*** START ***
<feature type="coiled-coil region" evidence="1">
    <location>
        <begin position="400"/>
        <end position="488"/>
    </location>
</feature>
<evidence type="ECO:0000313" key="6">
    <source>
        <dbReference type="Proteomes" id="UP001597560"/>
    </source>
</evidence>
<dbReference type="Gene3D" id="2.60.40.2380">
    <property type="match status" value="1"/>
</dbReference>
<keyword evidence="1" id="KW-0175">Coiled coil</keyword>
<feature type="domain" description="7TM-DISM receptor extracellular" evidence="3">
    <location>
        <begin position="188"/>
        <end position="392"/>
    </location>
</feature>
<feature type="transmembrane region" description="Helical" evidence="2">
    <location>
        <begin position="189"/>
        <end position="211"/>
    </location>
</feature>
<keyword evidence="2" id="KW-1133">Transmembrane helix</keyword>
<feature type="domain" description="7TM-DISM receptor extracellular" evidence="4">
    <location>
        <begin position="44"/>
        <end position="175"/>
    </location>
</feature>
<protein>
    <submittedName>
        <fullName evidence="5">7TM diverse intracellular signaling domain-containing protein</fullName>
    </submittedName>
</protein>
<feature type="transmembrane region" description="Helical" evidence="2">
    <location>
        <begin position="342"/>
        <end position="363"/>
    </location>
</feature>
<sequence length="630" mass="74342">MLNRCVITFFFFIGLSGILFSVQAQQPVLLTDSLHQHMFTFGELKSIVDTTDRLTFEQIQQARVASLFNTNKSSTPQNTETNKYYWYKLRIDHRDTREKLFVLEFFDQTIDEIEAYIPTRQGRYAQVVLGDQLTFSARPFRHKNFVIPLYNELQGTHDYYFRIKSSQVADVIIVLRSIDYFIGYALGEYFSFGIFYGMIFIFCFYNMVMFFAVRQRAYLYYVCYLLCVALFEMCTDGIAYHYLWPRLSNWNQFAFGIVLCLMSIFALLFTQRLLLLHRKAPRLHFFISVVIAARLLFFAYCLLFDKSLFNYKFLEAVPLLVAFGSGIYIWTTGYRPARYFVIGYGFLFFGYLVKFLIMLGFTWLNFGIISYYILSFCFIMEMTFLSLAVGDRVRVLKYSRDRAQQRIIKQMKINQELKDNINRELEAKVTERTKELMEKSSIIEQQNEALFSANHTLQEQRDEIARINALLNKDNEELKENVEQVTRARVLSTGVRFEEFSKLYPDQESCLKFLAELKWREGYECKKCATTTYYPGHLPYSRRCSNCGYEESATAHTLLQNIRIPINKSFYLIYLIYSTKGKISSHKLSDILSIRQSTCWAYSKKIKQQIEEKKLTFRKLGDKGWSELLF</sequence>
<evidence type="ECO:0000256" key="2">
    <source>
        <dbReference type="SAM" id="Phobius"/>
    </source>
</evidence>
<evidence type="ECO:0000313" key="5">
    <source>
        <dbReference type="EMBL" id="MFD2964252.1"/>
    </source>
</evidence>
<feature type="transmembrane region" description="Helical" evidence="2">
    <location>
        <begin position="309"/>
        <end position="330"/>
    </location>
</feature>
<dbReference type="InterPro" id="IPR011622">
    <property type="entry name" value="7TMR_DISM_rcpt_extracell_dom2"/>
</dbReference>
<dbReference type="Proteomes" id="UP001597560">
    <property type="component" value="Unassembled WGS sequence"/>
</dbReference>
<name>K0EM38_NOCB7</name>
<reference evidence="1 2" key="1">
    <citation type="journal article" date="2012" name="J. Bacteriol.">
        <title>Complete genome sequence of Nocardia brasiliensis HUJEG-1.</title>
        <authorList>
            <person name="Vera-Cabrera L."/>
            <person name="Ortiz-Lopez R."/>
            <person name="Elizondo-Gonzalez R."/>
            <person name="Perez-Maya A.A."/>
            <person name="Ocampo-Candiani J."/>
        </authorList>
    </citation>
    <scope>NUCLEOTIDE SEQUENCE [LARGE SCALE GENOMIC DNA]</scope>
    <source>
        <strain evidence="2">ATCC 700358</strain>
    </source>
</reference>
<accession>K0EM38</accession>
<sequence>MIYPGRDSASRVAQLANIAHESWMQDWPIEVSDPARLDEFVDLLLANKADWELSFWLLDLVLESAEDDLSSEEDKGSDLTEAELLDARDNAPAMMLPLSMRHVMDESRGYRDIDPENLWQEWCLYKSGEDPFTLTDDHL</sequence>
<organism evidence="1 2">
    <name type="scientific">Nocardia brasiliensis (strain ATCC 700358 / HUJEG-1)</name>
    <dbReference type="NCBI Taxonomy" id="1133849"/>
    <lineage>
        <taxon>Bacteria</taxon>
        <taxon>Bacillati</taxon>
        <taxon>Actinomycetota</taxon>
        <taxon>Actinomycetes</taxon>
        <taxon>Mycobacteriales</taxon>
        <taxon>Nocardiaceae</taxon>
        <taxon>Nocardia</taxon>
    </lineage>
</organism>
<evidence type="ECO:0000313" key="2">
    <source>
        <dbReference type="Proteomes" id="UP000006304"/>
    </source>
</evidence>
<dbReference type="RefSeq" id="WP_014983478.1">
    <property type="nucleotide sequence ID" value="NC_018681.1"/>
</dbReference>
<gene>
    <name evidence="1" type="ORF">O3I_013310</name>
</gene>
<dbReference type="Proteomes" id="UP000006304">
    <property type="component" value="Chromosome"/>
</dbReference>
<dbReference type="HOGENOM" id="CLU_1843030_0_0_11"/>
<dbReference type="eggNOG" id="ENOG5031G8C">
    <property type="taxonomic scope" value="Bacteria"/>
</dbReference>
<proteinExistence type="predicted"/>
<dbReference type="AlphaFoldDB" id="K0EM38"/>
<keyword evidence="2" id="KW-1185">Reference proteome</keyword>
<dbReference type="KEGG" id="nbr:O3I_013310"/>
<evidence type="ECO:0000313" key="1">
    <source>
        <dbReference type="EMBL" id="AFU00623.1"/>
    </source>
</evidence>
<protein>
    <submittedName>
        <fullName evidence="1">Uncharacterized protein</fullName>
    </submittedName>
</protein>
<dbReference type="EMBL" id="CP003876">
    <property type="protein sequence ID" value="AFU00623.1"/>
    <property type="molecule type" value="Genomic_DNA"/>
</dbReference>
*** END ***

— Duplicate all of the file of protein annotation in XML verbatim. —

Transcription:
<feature type="coiled-coil region" evidence="1">
    <location>
        <begin position="400"/>
        <end position="488"/>
    </location>
</feature>
<evidence type="ECO:0000313" key="6">
    <source>
        <dbReference type="Proteomes" id="UP001597560"/>
    </source>
</evidence>
<dbReference type="Gene3D" id="2.60.40.2380">
    <property type="match status" value="1"/>
</dbReference>
<keyword evidence="1" id="KW-0175">Coiled coil</keyword>
<feature type="domain" description="7TM-DISM receptor extracellular" evidence="3">
    <location>
        <begin position="188"/>
        <end position="392"/>
    </location>
</feature>
<feature type="transmembrane region" description="Helical" evidence="2">
    <location>
        <begin position="189"/>
        <end position="211"/>
    </location>
</feature>
<keyword evidence="2" id="KW-1133">Transmembrane helix</keyword>
<feature type="domain" description="7TM-DISM receptor extracellular" evidence="4">
    <location>
        <begin position="44"/>
        <end position="175"/>
    </location>
</feature>
<protein>
    <submittedName>
        <fullName evidence="5">7TM diverse intracellular signaling domain-containing protein</fullName>
    </submittedName>
</protein>
<feature type="transmembrane region" description="Helical" evidence="2">
    <location>
        <begin position="342"/>
        <end position="363"/>
    </location>
</feature>
<sequence length="630" mass="74342">MLNRCVITFFFFIGLSGILFSVQAQQPVLLTDSLHQHMFTFGELKSIVDTTDRLTFEQIQQARVASLFNTNKSSTPQNTETNKYYWYKLRIDHRDTREKLFVLEFFDQTIDEIEAYIPTRQGRYAQVVLGDQLTFSARPFRHKNFVIPLYNELQGTHDYYFRIKSSQVADVIIVLRSIDYFIGYALGEYFSFGIFYGMIFIFCFYNMVMFFAVRQRAYLYYVCYLLCVALFEMCTDGIAYHYLWPRLSNWNQFAFGIVLCLMSIFALLFTQRLLLLHRKAPRLHFFISVVIAARLLFFAYCLLFDKSLFNYKFLEAVPLLVAFGSGIYIWTTGYRPARYFVIGYGFLFFGYLVKFLIMLGFTWLNFGIISYYILSFCFIMEMTFLSLAVGDRVRVLKYSRDRAQQRIIKQMKINQELKDNINRELEAKVTERTKELMEKSSIIEQQNEALFSANHTLQEQRDEIARINALLNKDNEELKENVEQVTRARVLSTGVRFEEFSKLYPDQESCLKFLAELKWREGYECKKCATTTYYPGHLPYSRRCSNCGYEESATAHTLLQNIRIPINKSFYLIYLIYSTKGKISSHKLSDILSIRQSTCWAYSKKIKQQIEEKKLTFRKLGDKGWSELLF</sequence>
<evidence type="ECO:0000256" key="2">
    <source>
        <dbReference type="SAM" id="Phobius"/>
    </source>
</evidence>
<evidence type="ECO:0000313" key="5">
    <source>
        <dbReference type="EMBL" id="MFD2964252.1"/>
    </source>
</evidence>
<feature type="transmembrane region" description="Helical" evidence="2">
    <location>
        <begin position="309"/>
        <end position="330"/>
    </location>
</feature>
<dbReference type="InterPro" id="IPR011622">
    <property type="entry name" value="7TMR_DISM_rcpt_extracell_dom2"/>
</dbReference>
<dbReference type="Proteomes" id="UP001597560">
    <property type="component" value="Unassembled WGS sequence"/>
</dbReference>
<name>K0EM38_NOCB7</name>
<reference evidence="1 2" key="1">
    <citation type="journal article" date="2012" name="J. Bacteriol.">
        <title>Complete genome sequence of Nocardia brasiliensis HUJEG-1.</title>
        <authorList>
            <person name="Vera-Cabrera L."/>
            <person name="Ortiz-Lopez R."/>
            <person name="Elizondo-Gonzalez R."/>
            <person name="Perez-Maya A.A."/>
            <person name="Ocampo-Candiani J."/>
        </authorList>
    </citation>
    <scope>NUCLEOTIDE SEQUENCE [LARGE SCALE GENOMIC DNA]</scope>
    <source>
        <strain evidence="2">ATCC 700358</strain>
    </source>
</reference>
<accession>K0EM38</accession>
<sequence>MIYPGRDSASRVAQLANIAHESWMQDWPIEVSDPARLDEFVDLLLANKADWELSFWLLDLVLESAEDDLSSEEDKGSDLTEAELLDARDNAPAMMLPLSMRHVMDESRGYRDIDPENLWQEWCLYKSGEDPFTLTDDHL</sequence>
<organism evidence="1 2">
    <name type="scientific">Nocardia brasiliensis (strain ATCC 700358 / HUJEG-1)</name>
    <dbReference type="NCBI Taxonomy" id="1133849"/>
    <lineage>
        <taxon>Bacteria</taxon>
        <taxon>Bacillati</taxon>
        <taxon>Actinomycetota</taxon>
        <taxon>Actinomycetes</taxon>
        <taxon>Mycobacteriales</taxon>
        <taxon>Nocardiaceae</taxon>
        <taxon>Nocardia</taxon>
    </lineage>
</organism>
<evidence type="ECO:0000313" key="2">
    <source>
        <dbReference type="Proteomes" id="UP000006304"/>
    </source>
</evidence>
<dbReference type="RefSeq" id="WP_014983478.1">
    <property type="nucleotide sequence ID" value="NC_018681.1"/>
</dbReference>
<gene>
    <name evidence="1" type="ORF">O3I_013310</name>
</gene>
<dbReference type="Proteomes" id="UP000006304">
    <property type="component" value="Chromosome"/>
</dbReference>
<dbReference type="HOGENOM" id="CLU_1843030_0_0_11"/>
<dbReference type="eggNOG" id="ENOG5031G8C">
    <property type="taxonomic scope" value="Bacteria"/>
</dbReference>
<proteinExistence type="predicted"/>
<dbReference type="AlphaFoldDB" id="K0EM38"/>
<keyword evidence="2" id="KW-1185">Reference proteome</keyword>
<dbReference type="KEGG" id="nbr:O3I_013310"/>
<evidence type="ECO:0000313" key="1">
    <source>
        <dbReference type="EMBL" id="AFU00623.1"/>
    </source>
</evidence>
<protein>
    <submittedName>
        <fullName evidence="1">Uncharacterized protein</fullName>
    </submittedName>
</protein>
<dbReference type="EMBL" id="CP003876">
    <property type="protein sequence ID" value="AFU00623.1"/>
    <property type="molecule type" value="Genomic_DNA"/>
</dbReference>